Thursday, March 5, 2009

Everything I Need to Know I Learned From My Browndog

It’s funny how life works out sometimes. I grew up in wonderful family and was blessed with two loving parents and three fantastic siblings. I am the youngest of four and have a sister for a best friend and two great brothers. For as far back as I can remember, we always had dogs in our family. My dad, a hunter and fisher extraordinaire, had a saying about dogs: "If it can't hunt, it can't stay." As a result, we usually had a retriever or a setter. So when I grew up, got a teaching job, and bought my own house, I also bought my best browndog; a wonderfully friendly and spirited chocolate lab named Bailey (officially named Kate's Mudsplash Bailey Girl).

As I reflect on my life as an educator, as I often do, I can say that everything I ever needed to know about life I learned from my browndog. Here are some lasting life lessons that I've learned from my furry and brown best friend:

1. Greet everyone enthusiastically, be happy to see them, and show them how much you care about what they do. In other words, build lasting relationships. Dogs have this wonderful connection to people and, as an administrator, I can't say enough about how important it is to build relationships with those with whom you live and work closely. There is always a common goal to strive toward in education and there's no better way to get people to follow you as a leader but through building relationships and appreciating what they do every day. Take time to appreciate those important people in your life and show them how much you care about them and what they do. It is the single most important thing you can do for your teachers, who do the most important work in the world...inspiring the next generation to do great things.

2. Work hard and play hard. My browndog will be turning ten in a few weeks and she is still all puppy. She loves to work hard and please me, her leader, and she loves to play even more. We need to take time to do the same things. Being an educator or an educational leader is hard work; we face obstacles every day and do our best to inspire and motivate others to do their best work as well. But the job can be taxing, both physically and emotionally; so it is ever so important that after working hard we reward ourselves with a little bit of fun. This is true not only for us, but for our students as well. We need to remember to reward hard work with some fun. It will pay dividends that are everlasting. Kids and teachers alike will become more connected to their schools and they will become leaders in their own right.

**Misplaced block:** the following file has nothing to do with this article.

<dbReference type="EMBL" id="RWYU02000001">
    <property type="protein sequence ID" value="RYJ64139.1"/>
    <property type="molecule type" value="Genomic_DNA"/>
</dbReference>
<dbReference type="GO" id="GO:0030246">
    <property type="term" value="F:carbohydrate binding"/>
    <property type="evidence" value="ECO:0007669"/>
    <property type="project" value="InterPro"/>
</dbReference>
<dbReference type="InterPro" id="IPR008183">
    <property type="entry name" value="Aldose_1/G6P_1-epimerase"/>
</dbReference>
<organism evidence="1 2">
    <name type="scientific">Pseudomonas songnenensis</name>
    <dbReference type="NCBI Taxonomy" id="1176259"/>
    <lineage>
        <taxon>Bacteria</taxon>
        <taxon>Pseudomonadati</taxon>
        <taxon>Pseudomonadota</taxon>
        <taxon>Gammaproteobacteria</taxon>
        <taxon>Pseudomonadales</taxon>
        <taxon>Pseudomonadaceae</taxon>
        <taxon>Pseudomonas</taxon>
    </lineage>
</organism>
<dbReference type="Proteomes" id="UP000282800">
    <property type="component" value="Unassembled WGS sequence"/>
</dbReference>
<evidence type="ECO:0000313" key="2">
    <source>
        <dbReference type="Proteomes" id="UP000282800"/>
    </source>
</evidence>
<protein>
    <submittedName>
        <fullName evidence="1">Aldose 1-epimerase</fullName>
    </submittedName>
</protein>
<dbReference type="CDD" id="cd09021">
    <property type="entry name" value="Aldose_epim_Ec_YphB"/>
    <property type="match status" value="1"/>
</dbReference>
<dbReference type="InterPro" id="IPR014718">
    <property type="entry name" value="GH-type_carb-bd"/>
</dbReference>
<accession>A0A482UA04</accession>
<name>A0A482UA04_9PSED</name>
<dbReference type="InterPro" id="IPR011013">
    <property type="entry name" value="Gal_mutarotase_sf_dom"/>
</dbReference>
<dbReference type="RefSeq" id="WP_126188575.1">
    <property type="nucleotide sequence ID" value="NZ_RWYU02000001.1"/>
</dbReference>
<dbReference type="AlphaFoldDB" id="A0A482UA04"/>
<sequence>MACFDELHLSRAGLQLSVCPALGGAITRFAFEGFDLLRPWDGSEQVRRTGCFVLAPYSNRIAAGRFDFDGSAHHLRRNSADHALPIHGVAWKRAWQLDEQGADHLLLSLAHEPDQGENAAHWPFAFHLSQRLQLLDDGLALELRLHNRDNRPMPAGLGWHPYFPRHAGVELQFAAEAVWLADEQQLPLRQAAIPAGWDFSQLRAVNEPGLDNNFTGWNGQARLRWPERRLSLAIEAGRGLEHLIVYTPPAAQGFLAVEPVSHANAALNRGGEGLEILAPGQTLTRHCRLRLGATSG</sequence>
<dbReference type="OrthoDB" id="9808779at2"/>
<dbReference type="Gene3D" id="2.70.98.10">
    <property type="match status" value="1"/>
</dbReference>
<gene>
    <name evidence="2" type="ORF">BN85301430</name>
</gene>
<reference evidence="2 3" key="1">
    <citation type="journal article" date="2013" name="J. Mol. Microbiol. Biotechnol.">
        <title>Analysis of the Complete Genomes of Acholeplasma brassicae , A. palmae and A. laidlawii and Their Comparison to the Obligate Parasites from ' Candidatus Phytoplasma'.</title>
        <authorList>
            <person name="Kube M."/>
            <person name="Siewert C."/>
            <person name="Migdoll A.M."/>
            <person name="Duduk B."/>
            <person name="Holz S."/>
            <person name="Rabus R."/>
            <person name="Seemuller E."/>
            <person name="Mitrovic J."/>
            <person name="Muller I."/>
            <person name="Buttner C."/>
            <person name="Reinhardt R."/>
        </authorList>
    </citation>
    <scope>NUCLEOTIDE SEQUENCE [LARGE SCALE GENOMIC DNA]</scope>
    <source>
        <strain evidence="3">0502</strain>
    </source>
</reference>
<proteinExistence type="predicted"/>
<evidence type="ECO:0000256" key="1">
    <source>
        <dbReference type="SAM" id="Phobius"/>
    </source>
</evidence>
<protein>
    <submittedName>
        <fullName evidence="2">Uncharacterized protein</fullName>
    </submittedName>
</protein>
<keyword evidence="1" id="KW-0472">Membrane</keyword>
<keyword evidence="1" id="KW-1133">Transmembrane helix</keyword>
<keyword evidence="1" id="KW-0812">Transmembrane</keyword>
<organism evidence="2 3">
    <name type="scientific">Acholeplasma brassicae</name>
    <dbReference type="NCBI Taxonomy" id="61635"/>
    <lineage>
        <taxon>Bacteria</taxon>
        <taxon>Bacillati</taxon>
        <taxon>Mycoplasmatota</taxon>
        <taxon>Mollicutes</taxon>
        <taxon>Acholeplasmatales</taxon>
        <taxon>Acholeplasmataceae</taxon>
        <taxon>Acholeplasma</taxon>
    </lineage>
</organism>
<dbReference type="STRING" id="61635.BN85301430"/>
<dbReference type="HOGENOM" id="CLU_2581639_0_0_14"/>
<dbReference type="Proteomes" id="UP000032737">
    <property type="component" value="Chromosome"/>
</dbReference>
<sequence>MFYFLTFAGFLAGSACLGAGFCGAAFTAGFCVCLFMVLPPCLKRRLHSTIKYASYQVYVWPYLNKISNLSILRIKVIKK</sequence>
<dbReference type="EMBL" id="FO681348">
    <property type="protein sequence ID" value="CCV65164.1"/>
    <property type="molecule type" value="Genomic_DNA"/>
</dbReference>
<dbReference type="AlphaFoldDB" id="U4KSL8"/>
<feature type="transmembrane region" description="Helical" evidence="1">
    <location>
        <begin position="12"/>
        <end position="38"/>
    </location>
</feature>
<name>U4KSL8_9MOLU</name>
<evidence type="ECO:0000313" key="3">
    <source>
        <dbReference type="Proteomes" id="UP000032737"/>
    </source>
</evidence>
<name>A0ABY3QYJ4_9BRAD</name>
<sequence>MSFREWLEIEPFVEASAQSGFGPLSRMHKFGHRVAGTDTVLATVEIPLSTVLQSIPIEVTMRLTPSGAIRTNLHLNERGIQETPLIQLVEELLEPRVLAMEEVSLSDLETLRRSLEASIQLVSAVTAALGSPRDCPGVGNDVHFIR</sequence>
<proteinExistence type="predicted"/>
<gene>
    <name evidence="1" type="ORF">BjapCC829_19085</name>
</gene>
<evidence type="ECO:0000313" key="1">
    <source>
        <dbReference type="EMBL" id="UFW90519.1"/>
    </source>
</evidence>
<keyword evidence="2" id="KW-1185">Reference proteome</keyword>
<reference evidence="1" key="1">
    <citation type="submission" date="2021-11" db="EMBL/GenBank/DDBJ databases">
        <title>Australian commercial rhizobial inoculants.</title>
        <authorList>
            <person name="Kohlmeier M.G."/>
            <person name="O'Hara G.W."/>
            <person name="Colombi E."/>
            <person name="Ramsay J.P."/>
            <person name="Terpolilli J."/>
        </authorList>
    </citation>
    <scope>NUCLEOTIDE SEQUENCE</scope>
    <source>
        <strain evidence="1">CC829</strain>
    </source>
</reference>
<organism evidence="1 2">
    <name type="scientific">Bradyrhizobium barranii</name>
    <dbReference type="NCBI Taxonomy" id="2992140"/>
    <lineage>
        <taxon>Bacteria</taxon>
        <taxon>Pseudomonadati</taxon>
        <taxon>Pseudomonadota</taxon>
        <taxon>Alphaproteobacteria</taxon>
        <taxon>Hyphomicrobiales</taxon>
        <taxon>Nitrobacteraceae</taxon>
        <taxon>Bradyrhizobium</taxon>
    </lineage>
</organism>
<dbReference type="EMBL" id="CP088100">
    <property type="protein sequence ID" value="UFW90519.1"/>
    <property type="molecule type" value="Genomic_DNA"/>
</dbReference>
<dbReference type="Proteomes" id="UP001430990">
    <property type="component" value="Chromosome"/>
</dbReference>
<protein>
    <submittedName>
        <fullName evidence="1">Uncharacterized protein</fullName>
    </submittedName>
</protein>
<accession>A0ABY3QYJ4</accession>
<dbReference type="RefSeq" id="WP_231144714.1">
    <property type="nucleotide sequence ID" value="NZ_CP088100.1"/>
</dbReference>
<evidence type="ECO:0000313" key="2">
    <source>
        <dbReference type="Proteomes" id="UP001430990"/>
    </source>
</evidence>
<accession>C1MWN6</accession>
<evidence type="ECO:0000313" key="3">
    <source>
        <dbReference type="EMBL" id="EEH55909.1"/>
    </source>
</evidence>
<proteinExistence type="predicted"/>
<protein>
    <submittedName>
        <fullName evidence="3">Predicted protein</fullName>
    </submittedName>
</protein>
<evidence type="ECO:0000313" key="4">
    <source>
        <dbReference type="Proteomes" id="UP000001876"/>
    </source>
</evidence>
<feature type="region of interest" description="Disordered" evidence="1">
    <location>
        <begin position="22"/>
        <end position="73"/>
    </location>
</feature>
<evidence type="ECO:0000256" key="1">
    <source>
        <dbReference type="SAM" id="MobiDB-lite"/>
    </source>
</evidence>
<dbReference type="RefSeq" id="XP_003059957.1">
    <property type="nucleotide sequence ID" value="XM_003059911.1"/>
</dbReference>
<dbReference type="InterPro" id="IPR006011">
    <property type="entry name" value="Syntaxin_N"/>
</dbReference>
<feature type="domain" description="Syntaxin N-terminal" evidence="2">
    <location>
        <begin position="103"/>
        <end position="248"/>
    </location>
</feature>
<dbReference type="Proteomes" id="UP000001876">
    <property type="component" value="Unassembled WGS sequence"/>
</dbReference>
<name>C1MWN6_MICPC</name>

3. Take a walk every day. In other words, take time out to get some physical activity every day. I have a teacher in my UPK program that is seeing the rewards of this idea in real time. Each day, after her normal routine of calendar, weather, the pledge, etc., she has the kids count to 100 doing combinations of ten reps of some sort of physical activity...jumping, push-ups, squatting, jumping jacks...anything she can think of. The kids love it and are building strength and so are she and her aide. I visit each classroom every day and I can see the kids making progress! But what I really love is that the kids make me join in too. It's fun, we see progress in others and praise each other, and we expend some energy which helps us to focus on our work afterward.

4. Rest as needed. My browndog is a power napper. As she is approaching her ten year mark, she naps more frequently and tuckers out more easily. However, she recuperates quickly because she rests as needed throughout the day. As adults, we need to remember to do the same. Of course, we cannot nap while on the job but we can be proactive by planning accordingly so that we are able to organize and manage our work in meaningful and effective ways. Teachers need to learn be ever-mindful of their weekly and report card deadlines so that they are not spending their personal family or home time grading papers or projects to calculate grades. There must be a clearly defined line of work and life. Educational leaders need to find and share strategies and tools to help teachers monitor their time more effectively.

5. Praise good deeds. I will admit that the browndog was not always the best pet. As a pup, she chewed every rung on my dining room chairs until they were toothpicks, she ate my favorite and original Birkenstocks my sister brought me from Germany, and she often shredded magazines or books for me to find when I got home from work. Rather than spanking or punishing her, I found that a much more effective way of stopping the bad behaviors occurred when simply praising her for being a good girl each day. Although she has not done anything like that since she was a pup, I still greet her each day upon my return home from work by asking if she was a good girl. Each day, she takes me through every room in the house to show me what a good girl she was or to "brag" in her own way about what she had done that day. As a result, I take time to shower her with praise for her deeds (or lack thereof) and she is so receptive to that praise that she is inspired to do good work each and every time I leave her. People, or students and teachers, are no different. Taking time to praise them for the work that they do each day goes a long way.